An interesting question that I don't know the answer to which would support this idea would be whether there are any globular clusters orbiting the LMC and SMC. If there are none, or only a few captured strays, that would lend some credence to the idea that the LMC and SMC are remnants of a close encounter between M31 and the Milky Way a long time ago, and do not have central black holes of their own. It would also support (but far from prove) the idea that globulars are associated with the formation of the central black hole, as not all galaxies have them.

Guest
2005-Mar-17, 02:49 PM
An absence of globular clusters around the core of the SMC and LMC would be expected, but the reason could be either of the reasons iterated above or both. A lack of clusters would be expected if the primary process creating them is SMBH formation. If you believe in the accretion method of galaxy growth, then the lack of clusters could stem from the galaxy's small size from its formation leading to its inability to capture many objects or just bad luck in that it formed in isolation and remained small all of the time. More likely in my mind is that the SMBH formation generates the GCs and is a function of the initial size of the galaxy. THe increased size would make it more likely that the galaxy would capture other smaller galaxies, so the number of GCs cannot be easily used to differentiate which of the two methods (accretion or SMBH formation) is most likely generating the clusters. What would be most surprising is if the LMC or SMC have a proportional number of GCs compared to the milky way galaxy.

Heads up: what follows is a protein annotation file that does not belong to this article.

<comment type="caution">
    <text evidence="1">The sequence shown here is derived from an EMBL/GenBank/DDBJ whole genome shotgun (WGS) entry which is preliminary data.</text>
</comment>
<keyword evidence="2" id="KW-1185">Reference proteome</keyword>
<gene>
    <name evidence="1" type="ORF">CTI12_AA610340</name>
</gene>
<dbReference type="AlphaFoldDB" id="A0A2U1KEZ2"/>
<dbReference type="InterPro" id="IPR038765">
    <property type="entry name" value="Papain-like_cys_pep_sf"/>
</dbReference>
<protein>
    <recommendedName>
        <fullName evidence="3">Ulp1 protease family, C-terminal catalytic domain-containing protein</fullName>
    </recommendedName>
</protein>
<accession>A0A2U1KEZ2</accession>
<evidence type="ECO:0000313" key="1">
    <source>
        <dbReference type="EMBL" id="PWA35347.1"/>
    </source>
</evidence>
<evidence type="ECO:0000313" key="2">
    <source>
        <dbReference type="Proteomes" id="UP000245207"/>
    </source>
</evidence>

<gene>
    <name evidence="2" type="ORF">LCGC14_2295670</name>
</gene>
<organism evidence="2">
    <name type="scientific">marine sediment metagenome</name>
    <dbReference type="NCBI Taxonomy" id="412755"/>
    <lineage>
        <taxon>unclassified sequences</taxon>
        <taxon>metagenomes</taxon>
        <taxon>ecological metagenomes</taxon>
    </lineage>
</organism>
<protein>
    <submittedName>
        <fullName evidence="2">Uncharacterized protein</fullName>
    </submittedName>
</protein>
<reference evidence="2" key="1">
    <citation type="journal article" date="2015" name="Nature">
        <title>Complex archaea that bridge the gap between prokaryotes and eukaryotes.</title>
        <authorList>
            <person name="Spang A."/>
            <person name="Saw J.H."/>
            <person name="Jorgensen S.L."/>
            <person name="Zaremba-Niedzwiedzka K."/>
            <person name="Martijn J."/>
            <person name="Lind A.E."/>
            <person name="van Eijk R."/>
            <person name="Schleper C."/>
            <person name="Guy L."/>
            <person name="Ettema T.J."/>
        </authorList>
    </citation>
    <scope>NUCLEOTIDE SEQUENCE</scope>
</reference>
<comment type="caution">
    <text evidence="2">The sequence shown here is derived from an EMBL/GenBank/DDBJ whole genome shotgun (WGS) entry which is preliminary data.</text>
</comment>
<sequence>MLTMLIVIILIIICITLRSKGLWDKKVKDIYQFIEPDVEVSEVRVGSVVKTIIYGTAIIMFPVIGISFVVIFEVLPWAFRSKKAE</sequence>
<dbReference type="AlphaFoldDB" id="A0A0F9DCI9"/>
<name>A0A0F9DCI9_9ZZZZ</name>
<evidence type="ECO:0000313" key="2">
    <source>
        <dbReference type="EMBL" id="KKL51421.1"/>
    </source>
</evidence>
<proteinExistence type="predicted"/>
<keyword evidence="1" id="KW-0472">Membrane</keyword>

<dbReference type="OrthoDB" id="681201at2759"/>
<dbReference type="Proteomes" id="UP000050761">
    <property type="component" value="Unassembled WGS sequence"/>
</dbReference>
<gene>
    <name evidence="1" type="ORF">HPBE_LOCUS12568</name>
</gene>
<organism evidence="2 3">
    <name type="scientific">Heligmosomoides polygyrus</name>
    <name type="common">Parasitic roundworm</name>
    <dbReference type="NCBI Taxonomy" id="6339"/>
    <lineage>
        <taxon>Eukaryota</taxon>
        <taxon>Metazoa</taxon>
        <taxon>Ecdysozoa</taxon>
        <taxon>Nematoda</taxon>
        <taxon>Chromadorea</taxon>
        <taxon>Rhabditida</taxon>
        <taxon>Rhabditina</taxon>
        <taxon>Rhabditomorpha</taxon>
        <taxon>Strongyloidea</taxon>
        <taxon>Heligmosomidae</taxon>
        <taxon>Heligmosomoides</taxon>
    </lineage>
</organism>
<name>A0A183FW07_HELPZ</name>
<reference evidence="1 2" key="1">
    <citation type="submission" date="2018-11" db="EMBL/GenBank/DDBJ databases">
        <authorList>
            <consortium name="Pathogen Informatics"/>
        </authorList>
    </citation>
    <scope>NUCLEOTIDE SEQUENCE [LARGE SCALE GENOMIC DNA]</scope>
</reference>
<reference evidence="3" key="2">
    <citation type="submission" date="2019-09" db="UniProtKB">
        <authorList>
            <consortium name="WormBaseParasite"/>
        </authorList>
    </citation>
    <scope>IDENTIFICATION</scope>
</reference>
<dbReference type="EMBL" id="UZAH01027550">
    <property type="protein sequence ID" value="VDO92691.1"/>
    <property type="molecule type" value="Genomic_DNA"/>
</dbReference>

Planetwatcher
2005-Mar-19, 08:49 AM
Normally blue stars are hotter and larger then most other main sequence stars.
So would that be true of these as well?